Want to save money on your insurance costs? Got your attention now, did not I. Two issues that seem to come up on a regular basis that can cost you a great deal of money are current certificates of insurance from the various subcontractors you use to the use of proper classifications for your employees on your workers compensation policy.
Whether you do commercial or residential work your clients are asking that you do more complicated jobs. These projects require the use of many different disciplines to bring a job together. To complete these jobs many of you rely on subcontractors, they perform many and varied jobs. Electrical work, carpentry, irrigation, masonry, tree work and pool work are few that come to mind. As the contracting party you are responsible for all of the various entities that you use to complete a project. In the event that a claim for bodily injury or property damage is the result of the actions of a subcontractor that you hired you / your insurance company will absolutely be responsible for those actions. You purchased insurance for this very reason and hopefully you only hire subcontractors that are insured, thereby making their insurance company responsible. Insurance companies make a nominal charge to your general liability policy for insured subcontractors, they will change you the appropriate rate for uninsured subs. People that use a lot of subcontractors typically have a system in place to see that all subs are insured and keep updated certificates of insurance on file. The easiest way to see that you have current information on file is to make this information a condition of payment. It goes without saying that once payment has been made it is much harder to collect this information. The more organized you are the easier the audit process is and the less likely that you will be charged for uninsured subs or even insured subs that you did not collect certificates of insurance for.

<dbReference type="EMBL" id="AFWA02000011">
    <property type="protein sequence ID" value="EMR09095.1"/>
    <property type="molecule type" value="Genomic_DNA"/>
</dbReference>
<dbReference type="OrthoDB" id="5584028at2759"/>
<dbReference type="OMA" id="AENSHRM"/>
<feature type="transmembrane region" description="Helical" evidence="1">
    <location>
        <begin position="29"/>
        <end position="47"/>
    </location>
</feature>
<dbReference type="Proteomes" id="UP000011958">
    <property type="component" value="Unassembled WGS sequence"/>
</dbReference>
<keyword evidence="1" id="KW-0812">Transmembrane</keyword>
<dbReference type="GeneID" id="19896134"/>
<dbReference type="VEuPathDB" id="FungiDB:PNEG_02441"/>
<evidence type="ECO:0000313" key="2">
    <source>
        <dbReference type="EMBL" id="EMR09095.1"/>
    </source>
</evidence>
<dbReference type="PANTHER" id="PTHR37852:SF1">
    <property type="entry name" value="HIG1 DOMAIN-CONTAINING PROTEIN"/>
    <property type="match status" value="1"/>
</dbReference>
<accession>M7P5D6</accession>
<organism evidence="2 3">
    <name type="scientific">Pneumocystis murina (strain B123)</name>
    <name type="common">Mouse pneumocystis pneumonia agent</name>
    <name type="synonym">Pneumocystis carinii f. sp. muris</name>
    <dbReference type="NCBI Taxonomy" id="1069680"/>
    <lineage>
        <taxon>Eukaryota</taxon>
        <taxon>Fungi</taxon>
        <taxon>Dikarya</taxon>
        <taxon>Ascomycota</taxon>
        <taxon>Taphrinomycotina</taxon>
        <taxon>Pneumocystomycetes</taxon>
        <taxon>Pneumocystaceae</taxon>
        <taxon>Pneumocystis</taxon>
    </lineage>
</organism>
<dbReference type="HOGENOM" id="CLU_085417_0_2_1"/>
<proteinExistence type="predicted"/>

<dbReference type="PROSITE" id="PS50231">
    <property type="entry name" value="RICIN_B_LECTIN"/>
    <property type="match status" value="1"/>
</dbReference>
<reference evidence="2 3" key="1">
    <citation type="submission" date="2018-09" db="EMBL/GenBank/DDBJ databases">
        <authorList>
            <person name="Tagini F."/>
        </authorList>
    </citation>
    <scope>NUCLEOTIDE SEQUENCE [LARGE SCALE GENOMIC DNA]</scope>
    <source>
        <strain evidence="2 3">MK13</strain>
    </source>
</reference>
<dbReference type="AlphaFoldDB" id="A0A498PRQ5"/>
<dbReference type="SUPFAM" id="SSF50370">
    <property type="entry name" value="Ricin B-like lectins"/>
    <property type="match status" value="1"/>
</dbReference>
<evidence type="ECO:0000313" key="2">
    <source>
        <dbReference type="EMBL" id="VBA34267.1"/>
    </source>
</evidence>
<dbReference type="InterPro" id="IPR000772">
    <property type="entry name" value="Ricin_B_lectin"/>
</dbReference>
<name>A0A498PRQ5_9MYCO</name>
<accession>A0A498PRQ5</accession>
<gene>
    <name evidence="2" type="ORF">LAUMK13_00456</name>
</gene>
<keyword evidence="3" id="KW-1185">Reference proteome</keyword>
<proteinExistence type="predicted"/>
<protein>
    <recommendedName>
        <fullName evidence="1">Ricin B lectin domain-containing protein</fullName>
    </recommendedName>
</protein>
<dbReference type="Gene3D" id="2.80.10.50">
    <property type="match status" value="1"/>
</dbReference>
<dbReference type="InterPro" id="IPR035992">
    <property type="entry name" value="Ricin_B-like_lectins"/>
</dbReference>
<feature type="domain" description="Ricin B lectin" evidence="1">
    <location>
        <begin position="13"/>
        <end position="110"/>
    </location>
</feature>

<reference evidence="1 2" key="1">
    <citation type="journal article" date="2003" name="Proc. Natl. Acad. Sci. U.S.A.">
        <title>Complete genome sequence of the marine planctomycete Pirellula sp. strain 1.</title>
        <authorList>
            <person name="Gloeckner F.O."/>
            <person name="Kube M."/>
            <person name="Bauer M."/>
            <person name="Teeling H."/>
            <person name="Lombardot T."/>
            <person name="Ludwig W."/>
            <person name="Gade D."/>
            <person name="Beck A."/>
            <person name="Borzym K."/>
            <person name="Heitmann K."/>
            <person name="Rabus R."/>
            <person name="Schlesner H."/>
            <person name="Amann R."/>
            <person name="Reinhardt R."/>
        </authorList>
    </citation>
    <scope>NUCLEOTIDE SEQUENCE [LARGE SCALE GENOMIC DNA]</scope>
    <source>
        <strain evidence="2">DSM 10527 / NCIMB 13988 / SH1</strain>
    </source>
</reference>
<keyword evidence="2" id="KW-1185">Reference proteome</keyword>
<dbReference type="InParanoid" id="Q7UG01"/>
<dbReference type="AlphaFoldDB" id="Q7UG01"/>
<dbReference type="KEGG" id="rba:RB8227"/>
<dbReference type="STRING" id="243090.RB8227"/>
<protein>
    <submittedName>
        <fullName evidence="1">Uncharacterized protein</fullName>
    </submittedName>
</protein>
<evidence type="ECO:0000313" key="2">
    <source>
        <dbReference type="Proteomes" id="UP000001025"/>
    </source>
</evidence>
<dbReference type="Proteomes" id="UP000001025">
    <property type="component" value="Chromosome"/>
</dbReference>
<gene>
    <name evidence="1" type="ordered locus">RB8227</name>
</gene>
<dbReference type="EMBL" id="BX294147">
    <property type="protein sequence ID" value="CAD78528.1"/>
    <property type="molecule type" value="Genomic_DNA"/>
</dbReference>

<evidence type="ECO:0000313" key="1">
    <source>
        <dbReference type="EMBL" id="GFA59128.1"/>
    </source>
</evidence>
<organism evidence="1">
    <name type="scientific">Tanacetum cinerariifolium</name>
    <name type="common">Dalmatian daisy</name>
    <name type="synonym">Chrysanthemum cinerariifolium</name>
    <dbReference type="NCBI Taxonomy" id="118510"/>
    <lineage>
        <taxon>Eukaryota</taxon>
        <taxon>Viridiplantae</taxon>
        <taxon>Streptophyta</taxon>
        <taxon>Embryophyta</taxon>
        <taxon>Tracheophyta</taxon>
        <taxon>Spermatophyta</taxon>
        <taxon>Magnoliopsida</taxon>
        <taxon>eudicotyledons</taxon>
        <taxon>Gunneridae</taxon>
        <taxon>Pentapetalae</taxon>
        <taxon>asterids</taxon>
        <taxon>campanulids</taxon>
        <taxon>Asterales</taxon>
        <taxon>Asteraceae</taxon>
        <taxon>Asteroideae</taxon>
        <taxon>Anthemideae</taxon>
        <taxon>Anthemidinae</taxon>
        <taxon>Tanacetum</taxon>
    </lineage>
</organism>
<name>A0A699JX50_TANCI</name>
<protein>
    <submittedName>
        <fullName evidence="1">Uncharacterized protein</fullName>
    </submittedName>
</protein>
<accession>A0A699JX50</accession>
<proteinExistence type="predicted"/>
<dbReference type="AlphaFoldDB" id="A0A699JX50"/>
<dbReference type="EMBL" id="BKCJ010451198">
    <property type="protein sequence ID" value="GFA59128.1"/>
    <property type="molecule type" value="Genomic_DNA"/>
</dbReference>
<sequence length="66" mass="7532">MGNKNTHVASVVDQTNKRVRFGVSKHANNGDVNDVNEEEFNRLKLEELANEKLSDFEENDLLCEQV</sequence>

Workers compensation and proper classifications. You've been surprised at how many audits I see where employees end up in a higher classification because people are unprepared for the audit, unaware of the process or just not informed that different classifications exist. There is a process and manual that dictates classification rules. The more accurate your records the more opportunity you have for premium savings. In some cases it is possible to split a single employees payroll between two codes, say landscape gardening and lawn maintenance. The key is accurate records and who ever meets with the insurance company auditor must be educated as to the process. The rate for every job description is different. I have clients that have as many as seven job classifications on their workers compensation policy, each with a different rate. In some cases rate difference between landscape gardening and lawn care is 100%; that adds up fast when improperly classified.